De-icer regs called for after dog drowns 

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Horicon, N.Y. — A northern Warren County woman is advocating for regulations pertaining to how de-icing machines are used on New York’s lakes.

Cindy Mead took on the issue – one that has been debated in the ice fishing community for years –  after her daughter’s dog drowned in Brant Lake. The dog had wandered off and gotten into the open water created by a de-icer and was unable to get back on shore or on the adjacent ice and was later found deceased in the water.

De-icers, which are commonly referred to as “bubblers” or “ice-eaters,” are used by lakeside residents to protect their docks from ice damage in the winter. But as ice anglers often stated, Mead says in many cases they go too far and create dangerous conditions.

New York State has no regulation pertaining to de-icers, which add no chemicals to the water. Upon finding that out Mead went on a mission, reaching out to local and regional politicians and found that the issue can be addressed locally.

“It has to be at the town level. The town has to do an ordinance just like a dock ordinance,” Mead said. “I have found other towns – there’s a couple out on Lake Ontario, and in Minnesota, Michigan and New Jersey – they have town ordinances. So that’s how it’s gotta go through.”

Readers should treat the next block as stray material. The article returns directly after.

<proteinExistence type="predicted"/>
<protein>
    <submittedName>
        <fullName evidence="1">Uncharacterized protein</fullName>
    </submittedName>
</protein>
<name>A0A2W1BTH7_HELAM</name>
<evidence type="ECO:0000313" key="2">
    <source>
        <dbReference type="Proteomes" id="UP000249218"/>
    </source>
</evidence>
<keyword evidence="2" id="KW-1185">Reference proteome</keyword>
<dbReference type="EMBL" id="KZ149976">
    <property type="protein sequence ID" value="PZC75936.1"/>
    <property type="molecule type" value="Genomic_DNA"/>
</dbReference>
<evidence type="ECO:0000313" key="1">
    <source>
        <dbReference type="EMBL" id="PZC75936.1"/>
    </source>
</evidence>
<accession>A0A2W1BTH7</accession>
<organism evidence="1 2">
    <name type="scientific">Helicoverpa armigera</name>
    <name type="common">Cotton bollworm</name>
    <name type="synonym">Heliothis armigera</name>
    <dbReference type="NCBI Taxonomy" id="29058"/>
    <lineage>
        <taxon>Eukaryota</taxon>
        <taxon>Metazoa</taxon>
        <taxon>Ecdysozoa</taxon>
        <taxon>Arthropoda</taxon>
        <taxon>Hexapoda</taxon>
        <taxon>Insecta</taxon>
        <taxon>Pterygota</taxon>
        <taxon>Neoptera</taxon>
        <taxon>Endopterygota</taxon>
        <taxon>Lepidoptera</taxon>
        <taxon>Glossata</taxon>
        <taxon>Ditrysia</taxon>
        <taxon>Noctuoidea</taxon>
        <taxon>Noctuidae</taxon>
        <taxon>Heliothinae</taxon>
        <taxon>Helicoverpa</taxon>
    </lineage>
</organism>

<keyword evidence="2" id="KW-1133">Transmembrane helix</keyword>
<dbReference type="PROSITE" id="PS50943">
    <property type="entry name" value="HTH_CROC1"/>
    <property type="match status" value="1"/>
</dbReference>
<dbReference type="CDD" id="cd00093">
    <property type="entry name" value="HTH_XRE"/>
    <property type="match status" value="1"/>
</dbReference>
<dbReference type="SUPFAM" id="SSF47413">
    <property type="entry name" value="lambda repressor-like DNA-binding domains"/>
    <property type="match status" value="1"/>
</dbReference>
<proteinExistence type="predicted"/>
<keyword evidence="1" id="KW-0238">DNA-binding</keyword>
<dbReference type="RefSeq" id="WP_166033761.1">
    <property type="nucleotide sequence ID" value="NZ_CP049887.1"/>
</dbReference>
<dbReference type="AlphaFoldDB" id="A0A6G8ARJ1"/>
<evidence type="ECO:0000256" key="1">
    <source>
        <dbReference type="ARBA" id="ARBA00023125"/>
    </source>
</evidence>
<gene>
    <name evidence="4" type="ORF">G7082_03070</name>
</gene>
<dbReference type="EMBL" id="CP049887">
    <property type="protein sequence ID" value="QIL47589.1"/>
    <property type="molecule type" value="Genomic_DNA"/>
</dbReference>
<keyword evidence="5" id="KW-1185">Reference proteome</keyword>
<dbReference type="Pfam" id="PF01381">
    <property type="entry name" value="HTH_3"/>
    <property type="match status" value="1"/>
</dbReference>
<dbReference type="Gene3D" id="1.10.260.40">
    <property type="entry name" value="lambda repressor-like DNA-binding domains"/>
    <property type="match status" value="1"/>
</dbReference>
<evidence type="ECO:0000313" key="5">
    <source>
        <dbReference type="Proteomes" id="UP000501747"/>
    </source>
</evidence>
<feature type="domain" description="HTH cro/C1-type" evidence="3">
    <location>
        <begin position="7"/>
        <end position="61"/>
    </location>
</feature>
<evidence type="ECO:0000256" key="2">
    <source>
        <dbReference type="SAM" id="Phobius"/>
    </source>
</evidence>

Along with contacting politicians, Mead has started an online petition that has over 1,000 signatures, and gained momentum after her letter to the Editor was published in The Chronicle newspaper, in Glens Falls. She’s also updating her Facebook page regularly as she learns of more municipalities that regulate de-icers.

One of those is Little Sodus Bay, on Lake Ontario, where new rules that apply to de-icers are in place. Mead is modeling her requests to her town board in Horicon after Little Sodus Bay, where the rules require residents who use the devices to sign a liability waiver. Also, de-icers are not allowed within 300 feet of any public access area, nor can they create an area of open water larger than 20 feet from the dock they are protecting.

In addition, property owners using de-icers must have proper signage that warn of open water and have flashing amber lights that are visible at night.

Some municipalities go further and require that life preserver rings, ladders and long poles be accessible near the area being serviced by a de-icer.

Mead says her town supervisor was very receptive to the idea and that although she’ll be out of town for much of the winter, she provided the town leaders with a packet of all the information she gathered and is hoping an ordinance will be passed.

“What I’m suggesting is effective, easy and inexpensive,” she said. “This is what other towns have done. This is easy, how can anyone complain about this?”

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